carrot – bought fresh
cilantro – bought fresh
red bell pepper – leftover from frittata and a tuna salad
onion – leftover from who-knows-what
jalapeno – leftover from a tuna salad

I have a tendency to get bored with cold, lettuce-based salads, so I really enjoyed using quinoa as a base this time. I nuked the quinoa for about 40 seconds and the veggie-feta mixture for about 10, just to remove the refrigerator chill before combining them. Quinoa is a great source of protein and fiber, as well as gluten-free, so it’s primo vegetarian fuel.

quinoaThis site has even more info about quinoa!

My cooking method is to boil 1 1/4 cups of water, then turn the heat to low and add in 3/4 cups of quinoa. Cover and simmer for 15 minutes. I used about half the quinoa in this batch, and the other half I’ll probably prep for breakfast (another blog to come in the future!).

veggie loveMuch to my delight, this made a yummy, healthy, and very filling salad! And it was good geeky fun to see how much I could throw into it. I’m sure I will be making more salads like this in the future.

If you decide to try this out, I’d love to hear about your concoction in the comments section! 🙂

Easy Breakfast Frittata

23 Jun

The only way to keep your health is to eat what you don’t want, drink what you don’t like, and do what you’d rather not.
-Mark Twain

Recipe Source: Adapted from Stone Soup

French pastries

I went on vacation this month. Two weeks in France. I walked a lot there. I slept very little. And I ate A LOT. Among the few French phrases I know are joie de vivre and bon vivant, and I decided to practice them whole-heartedly. But two weeks of a diet rich in croissant and pastries (have you seen the pastries over there?!!), and a notable lack of fiber, fruit and vegetables takes its toll, so like all good moderates, I am now doing my post-vacation penance.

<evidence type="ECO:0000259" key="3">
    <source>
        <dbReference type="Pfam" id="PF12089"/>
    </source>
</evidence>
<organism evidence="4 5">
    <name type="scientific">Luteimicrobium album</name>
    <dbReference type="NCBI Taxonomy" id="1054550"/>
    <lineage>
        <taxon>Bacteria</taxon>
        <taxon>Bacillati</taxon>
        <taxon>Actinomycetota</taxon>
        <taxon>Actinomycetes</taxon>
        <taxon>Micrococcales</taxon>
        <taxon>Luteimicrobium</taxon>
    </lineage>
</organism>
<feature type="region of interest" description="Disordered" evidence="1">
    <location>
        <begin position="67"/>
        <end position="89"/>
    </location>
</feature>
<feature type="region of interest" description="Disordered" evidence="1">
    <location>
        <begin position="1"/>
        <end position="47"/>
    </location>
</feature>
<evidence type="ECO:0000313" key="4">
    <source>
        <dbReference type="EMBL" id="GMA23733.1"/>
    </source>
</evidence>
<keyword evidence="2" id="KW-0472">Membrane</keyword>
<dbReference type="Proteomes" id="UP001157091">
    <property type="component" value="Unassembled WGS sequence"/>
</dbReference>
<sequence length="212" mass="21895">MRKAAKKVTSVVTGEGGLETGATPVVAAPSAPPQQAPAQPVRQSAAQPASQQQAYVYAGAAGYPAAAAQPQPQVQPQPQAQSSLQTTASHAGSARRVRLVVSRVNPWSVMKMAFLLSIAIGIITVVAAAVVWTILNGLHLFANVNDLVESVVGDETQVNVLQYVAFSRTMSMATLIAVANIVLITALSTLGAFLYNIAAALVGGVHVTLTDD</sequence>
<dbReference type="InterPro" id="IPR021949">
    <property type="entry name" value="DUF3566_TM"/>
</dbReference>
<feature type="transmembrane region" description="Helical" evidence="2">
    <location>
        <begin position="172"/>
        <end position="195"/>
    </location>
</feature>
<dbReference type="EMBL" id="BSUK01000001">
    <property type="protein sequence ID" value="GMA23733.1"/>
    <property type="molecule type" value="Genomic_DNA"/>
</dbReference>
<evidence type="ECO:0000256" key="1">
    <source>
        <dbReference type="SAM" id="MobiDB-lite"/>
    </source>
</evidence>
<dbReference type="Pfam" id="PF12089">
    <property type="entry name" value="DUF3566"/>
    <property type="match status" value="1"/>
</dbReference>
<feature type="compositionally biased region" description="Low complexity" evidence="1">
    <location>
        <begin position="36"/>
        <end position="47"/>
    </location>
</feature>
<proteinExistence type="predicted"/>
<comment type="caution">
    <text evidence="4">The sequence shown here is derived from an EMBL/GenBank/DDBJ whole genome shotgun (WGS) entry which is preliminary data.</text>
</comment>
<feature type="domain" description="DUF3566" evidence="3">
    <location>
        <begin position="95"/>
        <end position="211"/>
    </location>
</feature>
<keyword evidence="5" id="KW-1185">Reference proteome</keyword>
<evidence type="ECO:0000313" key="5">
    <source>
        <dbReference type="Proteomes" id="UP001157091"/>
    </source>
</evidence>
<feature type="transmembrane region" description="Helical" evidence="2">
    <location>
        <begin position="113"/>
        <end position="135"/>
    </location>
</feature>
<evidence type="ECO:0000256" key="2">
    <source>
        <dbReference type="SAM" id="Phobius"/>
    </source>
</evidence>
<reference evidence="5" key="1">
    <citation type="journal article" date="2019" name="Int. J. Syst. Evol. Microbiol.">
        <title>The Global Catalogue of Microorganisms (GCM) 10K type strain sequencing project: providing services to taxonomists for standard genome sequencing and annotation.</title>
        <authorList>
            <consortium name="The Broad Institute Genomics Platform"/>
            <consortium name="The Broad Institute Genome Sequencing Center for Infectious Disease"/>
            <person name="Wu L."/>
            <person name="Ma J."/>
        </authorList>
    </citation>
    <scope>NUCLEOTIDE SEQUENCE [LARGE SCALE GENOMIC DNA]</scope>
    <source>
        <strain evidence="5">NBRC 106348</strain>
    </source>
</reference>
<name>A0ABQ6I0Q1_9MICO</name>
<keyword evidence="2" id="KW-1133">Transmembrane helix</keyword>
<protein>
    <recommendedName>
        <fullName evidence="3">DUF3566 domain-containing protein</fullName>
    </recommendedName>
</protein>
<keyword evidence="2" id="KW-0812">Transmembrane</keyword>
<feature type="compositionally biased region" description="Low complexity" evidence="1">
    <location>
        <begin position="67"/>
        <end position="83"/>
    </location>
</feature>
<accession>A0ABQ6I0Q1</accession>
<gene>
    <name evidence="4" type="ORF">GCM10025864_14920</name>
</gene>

Help scale

Incidentally, I stumbled upon this article – Your Summer Swimsuit Strategy – on my first day back home. I highly recommend it for a good laugh to combat the imminent beach-body insecurities looming on the horizon.

For the next few weeks, I’ll be practicing a low-carb, low-sugar diet. Low processed foods, really. My thinking on this method has changed somewhat since I followed the South Beach Diet a few years ago, especially with the reduction of animal products in my diet. This time around, I’ll be focusing on vegetables, legumes and nuts, with the occasional egg or cheese product added for protein/flavor, lean meats such as chicken or fish a few times a week, rare splurges of bacon, and fruit reserved for breakfast and dessert.

Low-carb dietI recently came across this simple breakfast idea from Jules at Stone Soup, a frittata that is baked in the oven rather than over the stove. It’s incredibly easy to make and the flavor combinations are endless. She uses a springform pan and four eggs, which makes enough frittata to feed me for almost a week. Sadly, my springform is old and doesn’t spring open anymore (not to mention a bit rusty), but I’ve found that a glass pie dish works just as well.

I like to use 2-3 add-ins, with everything finely diced so that I can eat this easily at my desk with just a fork. This morning’s frittata was made of garlic and shallots, sauteed together for about 5 minutes with a bit of butter; mushrooms and bell pepper I threw in raw; and a handful of parmesan and spices. As you can tell from my ingredient suggestions below, I treat this dish basically like a crustless quiche. I’m not sure if it’s still by definition a frittata with these mix-ins, but it’s my blog and I can do what I want so there.

frittata ingredients

A few fillings you might want to try ~

meats such as ham, bacon, turkey, or sausage
onions, red or yellow, or shallots – raw, sauteed to translucence, or carmelized, or fresh diced scallions
fresh veggies such as tomatoes, spinach, zucchini, summer squash, eggplant, or bell peppers
packaged veggies such as olives or sun-dried tomatoes
cheeses such as feta, parmesan, or pepperjack
herbs and spices such as oregano or herbs de provence